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ST GEORGE – When Christy and Ryan Holt both began to struggle with depression and marital problems, they knew they couldn’t hide from the dangers of not addressing their emotional health.
The couple tried medication to deal with their anxiety but found they were still struggling with depression and anxiety more than ever. That’s when they begin to learn more about the importance of emotional intelligence and awareness.
“In our society, we’re taught to avoid, push away, ignore, and numb our experiences of people,” says Christy Holt. “We’re human, and it’s our emotions that make us human. And if you’re appreciating and numbing emotions, you’re not really living.”
Negative mental health didn’t just affect Holts; It affected their children. Raising four children has not been an easy task, especially with the pandemic and unhealthy use of social media increasing over the years, added Christy Holt.
The couple wanted to create a safe and healthy environment for young people across the country to address their mental health.
AI to measure emotional state by sound
In the year In 2017, Holtz started MECA projectAccording to its website, it is a “non-profit organization that helps young adults thrive mentally and emotionally.” Just last year, the company released the artificial intelligence company Vibeonix To provide additional mental health resources for teenagers and young adults.
To boost the project’s resources, the pair worked last year to bring AI technology to help teenagers and adults understand their mental and emotional states.
The couple’s startup AI company Vibenix uses voice to gauge a person’s emotional state and then understand what they’re feeling based on their tone of voice. All one has to do is speak into the free app for less than 15 seconds, says Chrystia Holt. The person then receives a percentage score that measures their mood.
The technology behind studying voice patterns to better understand emotion is based on years of empirical research and 11,000 different case studies, Vibeonix’s press release notes.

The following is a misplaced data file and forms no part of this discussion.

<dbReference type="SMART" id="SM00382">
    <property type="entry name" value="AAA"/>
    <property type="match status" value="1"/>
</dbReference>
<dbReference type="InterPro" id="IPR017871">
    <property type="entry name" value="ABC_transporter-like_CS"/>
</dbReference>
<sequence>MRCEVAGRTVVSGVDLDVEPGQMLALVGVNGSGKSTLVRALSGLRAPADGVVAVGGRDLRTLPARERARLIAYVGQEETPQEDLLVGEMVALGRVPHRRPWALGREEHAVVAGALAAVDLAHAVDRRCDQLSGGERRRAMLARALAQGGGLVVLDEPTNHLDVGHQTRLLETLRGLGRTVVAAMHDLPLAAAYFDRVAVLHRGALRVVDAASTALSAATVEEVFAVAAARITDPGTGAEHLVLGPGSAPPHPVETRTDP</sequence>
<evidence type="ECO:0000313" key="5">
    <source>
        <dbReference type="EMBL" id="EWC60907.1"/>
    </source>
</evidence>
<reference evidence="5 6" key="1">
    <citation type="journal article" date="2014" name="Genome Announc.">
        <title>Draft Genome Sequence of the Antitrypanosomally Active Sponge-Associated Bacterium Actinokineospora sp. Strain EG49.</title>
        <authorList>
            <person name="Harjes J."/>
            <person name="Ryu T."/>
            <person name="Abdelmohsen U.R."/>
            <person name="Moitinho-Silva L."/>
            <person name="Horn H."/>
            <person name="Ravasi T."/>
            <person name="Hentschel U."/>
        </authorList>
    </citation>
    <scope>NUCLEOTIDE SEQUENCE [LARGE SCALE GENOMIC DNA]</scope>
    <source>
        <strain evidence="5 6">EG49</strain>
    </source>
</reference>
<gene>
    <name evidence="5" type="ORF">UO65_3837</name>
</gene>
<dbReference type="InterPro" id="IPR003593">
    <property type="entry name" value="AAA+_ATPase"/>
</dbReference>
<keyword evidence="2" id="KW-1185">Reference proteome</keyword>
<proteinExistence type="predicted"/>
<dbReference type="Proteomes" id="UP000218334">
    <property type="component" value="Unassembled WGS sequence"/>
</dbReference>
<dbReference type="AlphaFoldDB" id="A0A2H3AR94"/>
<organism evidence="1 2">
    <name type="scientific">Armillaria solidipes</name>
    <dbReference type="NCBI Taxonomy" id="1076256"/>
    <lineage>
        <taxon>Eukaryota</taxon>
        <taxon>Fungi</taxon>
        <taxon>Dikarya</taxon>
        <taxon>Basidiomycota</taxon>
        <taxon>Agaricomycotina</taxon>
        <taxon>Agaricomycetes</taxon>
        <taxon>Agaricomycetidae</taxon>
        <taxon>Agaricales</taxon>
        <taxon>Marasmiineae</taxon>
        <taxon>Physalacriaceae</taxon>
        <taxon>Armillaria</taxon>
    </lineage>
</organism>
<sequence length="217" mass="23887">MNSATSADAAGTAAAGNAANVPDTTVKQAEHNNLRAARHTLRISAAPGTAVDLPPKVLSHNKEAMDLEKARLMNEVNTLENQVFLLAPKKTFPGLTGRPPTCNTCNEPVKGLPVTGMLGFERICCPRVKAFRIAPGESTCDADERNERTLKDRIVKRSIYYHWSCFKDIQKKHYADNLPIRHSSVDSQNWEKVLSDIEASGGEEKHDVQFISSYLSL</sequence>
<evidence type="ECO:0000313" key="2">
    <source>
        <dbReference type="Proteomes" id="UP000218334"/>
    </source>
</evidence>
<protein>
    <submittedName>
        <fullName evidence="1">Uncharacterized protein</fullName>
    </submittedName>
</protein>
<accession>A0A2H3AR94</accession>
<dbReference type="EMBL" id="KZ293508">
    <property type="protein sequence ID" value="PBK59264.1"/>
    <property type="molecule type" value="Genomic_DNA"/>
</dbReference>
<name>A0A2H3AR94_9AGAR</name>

Utah Tech University event
Holts plans to bring awareness to these resources in them The first in-person event, Safe 2 SenseSaturday at Utah Tech University in St. George.
Safe 2 Feel provides more awareness of the MECA project, which can provide many online resources for the couple to use as a safe space for teenagers to become emotionally aware.
“I think the lasting response to depression is emotional intelligence,” says Christy Holt, who explains that she and her husband are better at recognizing their mental struggles than numbing anxiety and depression.
During the show, Holtz details ways to process and understand difficult emotions. Curtis MorleyAn author and entrepreneur, he talks about false emotions and how to deal with them.
After Morley’s friend takes over his life, he is determined to help others understand the importance of understanding and accepting their feelings.
“If he understood the difference between guilt and shame, if he understood that some emotions are okay — even if they’re painful, they don’t feel anything — he would still be with us,” Morley said. .
Morley plans to use his experience in understanding false emotions, such as unpacking the differences between “guilt” and “shame,” to help teenagers understand the dangers of allowing false emotions to influence their actions.
‘It helps you understand your own mind.’
Morley is not the only one supporting the MECA project and its resources; The charity works with teenagers from across the country, including Isabella Rose Skye, one of the nonprofit’s teenage ambassadors and a passionate advocate for mental health.
While Rose Skye was in the Broadway production of the musical “School of Rock,” she met one of the project’s partners, author Amber Trueblood. And just last year, she decided to get involved, seeing how the mission aligned with her goal to educate herself and others about adolescent mental health.
“I was looking at mental health content, videos, talks, any resources – I could definitely say that these (MECA resources) were extremely helpful. They were extremely educational. They were really easy to connect with and learn from.” Heaven said. “It helps you better understand your own mind and emotions, which helps you get along with other people.”
“Our goal with Vibeonix is to introduce technology that helps people see within 15 seconds which emotions are in their energy field,” said Christy Holt.
She says people can’t be fooled by simply raising or lowering their speech when using the tech — instead, the app measures the frequency of a person’s vocal pattern, thereby lowering their emotional state.
Holt’s son, Ryder Holt, said how Vibeniks helped him better understand how to help himself through his struggles with friends and sports.
But most of all, he said, it helped him realize that he and other teenagers must have the courage to survive in difficult times.
“Emotions are normal. And it’s important to learn about them, to know what they are and, again, to know that you’re not,” he said. “You need to be here – it works, it helps, and you need to be in this world. You need to use it because it helps me.”
Rose Skye added that by discussing available resources, she hopes Saturday’s event will bring teenagers closer to their families and give them resources to learn how to assess their mental and emotional health.
“I think that kind of education and awareness is wonderful for everyone and it can go so far,” Rose Skye said. “I’m very happy to see the support for the big projects – and I hope it can go further.”
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